The East End- Our History and Heritage, by Kristin White
In May, we celebrate Heritage Month! It’s a time for residents and visitors alike to celebrate and learn about Bermuda’s history and culture. And for those looking to discover the stories of Bermuda over the last 400 years, there’s no better place to start, than right at the beginning. I’m talking about St. George’s of course! Here in Bermuda’s first capital, our museums, historic homes, forts, even our streets tell the tales of the island’s legendary past.
The World Heritage Centre should be your first stop. This museum and orientation centre explains why the Town is a UNESCO World Heritage Site, and offers a 12-minute film called ‘A Stroll Through St. George’s.’ The interactive exhibits start with the shipwreck in 1609, talks about the settlement from 1612, and even explains what William Shakespeare and Pocahontas have in common! The building itself was built in 1860, and was a warehouse for the Confederacy during the American Civil War! (Open Wednesday and Saturdays, 10-am-4pm. FREE admission Wednesday and Saturday.)
For more on the role St. George’s played during that war, visit the Bermuda National Trust Museum at the Globe Hotel. Their ‘Rogues and Runners’ exhibit paints a sharp picture of our town filled with blockade runners, confederate soldiers, and even a southern belle or two. (Fun fact: Mark Twain had lunch here… check his name in the guest book!) The Bermuda National Trust operates another historic site in town, The Tucker House. Built in 1752, the main house showcases centuries-old furniture, china, and portraits. In the basement, you’ll find artefacts discovered from an archaeological dig. (Visit bnt.bm for opening hours of both the Tucker House and museum.)
Just across town is another historic home, Mitchell House, built in 1731 and operated by the St. George’s Historical Society. Like Tucker House, you’ll walk through this home to get a glimpse of what life was like in the 18th century for the wealthy merchants who lived here. Depending on the day, you may catch a demonstration of their original kitchen, or, in the basement, a working replica of a Gutenberg printing press. (Open Mon-Sat 10am-4pm summer hours)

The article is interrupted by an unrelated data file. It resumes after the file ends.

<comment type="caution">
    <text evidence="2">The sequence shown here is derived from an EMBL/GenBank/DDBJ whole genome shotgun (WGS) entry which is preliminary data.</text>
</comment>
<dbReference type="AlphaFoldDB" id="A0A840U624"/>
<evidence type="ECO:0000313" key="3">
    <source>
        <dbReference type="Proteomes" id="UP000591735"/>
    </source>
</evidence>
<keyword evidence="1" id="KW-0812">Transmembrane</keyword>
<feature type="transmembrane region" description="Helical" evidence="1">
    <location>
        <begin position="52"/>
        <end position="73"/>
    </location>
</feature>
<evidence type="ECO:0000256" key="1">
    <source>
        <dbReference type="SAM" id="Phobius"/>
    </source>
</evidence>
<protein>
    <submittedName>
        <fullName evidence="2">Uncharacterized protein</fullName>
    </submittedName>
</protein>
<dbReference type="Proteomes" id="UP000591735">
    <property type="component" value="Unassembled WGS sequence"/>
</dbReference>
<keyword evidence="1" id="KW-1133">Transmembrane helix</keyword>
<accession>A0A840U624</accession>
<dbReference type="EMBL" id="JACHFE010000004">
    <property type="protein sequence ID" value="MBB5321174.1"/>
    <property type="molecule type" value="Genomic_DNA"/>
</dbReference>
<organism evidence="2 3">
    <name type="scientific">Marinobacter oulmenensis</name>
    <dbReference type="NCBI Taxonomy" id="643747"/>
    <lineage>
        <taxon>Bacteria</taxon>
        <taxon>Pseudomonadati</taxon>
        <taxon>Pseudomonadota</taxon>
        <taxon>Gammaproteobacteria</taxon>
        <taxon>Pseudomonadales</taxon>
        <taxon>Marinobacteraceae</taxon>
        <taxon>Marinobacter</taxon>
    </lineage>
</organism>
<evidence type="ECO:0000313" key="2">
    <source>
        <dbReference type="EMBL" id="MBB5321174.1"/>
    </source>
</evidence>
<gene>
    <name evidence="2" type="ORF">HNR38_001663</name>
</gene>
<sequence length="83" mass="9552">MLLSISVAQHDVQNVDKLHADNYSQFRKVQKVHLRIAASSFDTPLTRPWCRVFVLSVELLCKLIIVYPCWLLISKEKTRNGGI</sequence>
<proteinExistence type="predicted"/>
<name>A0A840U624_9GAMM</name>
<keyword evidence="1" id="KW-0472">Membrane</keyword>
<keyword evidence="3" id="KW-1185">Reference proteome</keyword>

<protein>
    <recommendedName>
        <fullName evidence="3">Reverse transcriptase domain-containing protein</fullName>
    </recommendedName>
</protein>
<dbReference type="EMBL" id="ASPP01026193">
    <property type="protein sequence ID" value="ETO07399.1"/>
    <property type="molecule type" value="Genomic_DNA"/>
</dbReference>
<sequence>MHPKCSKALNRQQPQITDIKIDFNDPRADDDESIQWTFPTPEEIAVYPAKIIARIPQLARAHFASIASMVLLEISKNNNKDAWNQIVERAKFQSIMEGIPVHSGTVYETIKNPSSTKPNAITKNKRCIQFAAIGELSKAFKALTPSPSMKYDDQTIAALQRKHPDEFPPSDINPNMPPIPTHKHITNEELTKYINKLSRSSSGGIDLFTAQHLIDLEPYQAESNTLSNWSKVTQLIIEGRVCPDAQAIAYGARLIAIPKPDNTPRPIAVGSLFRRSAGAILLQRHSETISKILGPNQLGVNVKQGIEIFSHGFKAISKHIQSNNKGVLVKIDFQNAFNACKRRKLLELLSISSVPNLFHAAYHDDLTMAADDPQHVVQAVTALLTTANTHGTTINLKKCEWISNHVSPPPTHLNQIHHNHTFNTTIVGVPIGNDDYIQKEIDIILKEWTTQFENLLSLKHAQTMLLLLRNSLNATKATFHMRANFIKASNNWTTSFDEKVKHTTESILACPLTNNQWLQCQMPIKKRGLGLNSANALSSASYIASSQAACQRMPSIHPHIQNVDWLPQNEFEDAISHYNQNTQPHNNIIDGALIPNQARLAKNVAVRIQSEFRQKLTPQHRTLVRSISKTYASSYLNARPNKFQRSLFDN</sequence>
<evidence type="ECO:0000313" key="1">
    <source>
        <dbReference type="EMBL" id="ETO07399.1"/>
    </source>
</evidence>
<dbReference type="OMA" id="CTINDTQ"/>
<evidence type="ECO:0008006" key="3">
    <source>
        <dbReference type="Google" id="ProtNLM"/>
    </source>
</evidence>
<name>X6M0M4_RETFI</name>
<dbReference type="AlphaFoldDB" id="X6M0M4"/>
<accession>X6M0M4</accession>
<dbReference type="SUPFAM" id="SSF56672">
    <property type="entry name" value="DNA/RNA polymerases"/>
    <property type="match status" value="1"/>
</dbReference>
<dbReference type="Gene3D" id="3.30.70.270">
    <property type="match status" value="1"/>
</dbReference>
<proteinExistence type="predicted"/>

No visit to St. George’s is complete without stopping into St. Peter’s Church. As the oldest Anglican Church outside the British Isles, it was given the title Their Majesties Chappel by Queen Elizabeth II. Sacred silver, a 400 year old bible, the baptism register, altar table – not to mention the Historic Churchyard with graves dating back to the 17th century. You could spend a day discovering the secrets of St. Peter’s Church. (Open Mon-Sat, 11 – 3pm. Services on Sunday 11.15am.)
Don’t miss the stories across the harbour. Three-hundred year old Carter House is now a museum preserving the one of a kind culture of the St. David’s Islanders and details their maritime history, including whaling, piloting, and boat building. (Open Tuesday, Wednesday,Thursday & Sat, 10am-4pm in the summer and Wednesday & Saturday only in the winter. (Open the first Sunday of each month with a demonstration of Palmetto weaving 2-4pm year round.)
Bermuda’s beauty is world-renowned, but many don’t realize that alongside our pink sand and blue waves is an incredible history. Be sure to experience everything our island has to offer.
ABOUT KRISTIN & SHOSHANNA: Kristin has lived in St. George’s since 2003 and developed a love affair with the town. Her store, Long Story Short is on Water Street, and from there, she offers amazing tours, bicycle rentals, custom hula hoops and a curated collection of gifts and books. Shoshanna is her bicycle, perpetual companion, and the 2018 Best of Bermuda award winner for best Bermuda character.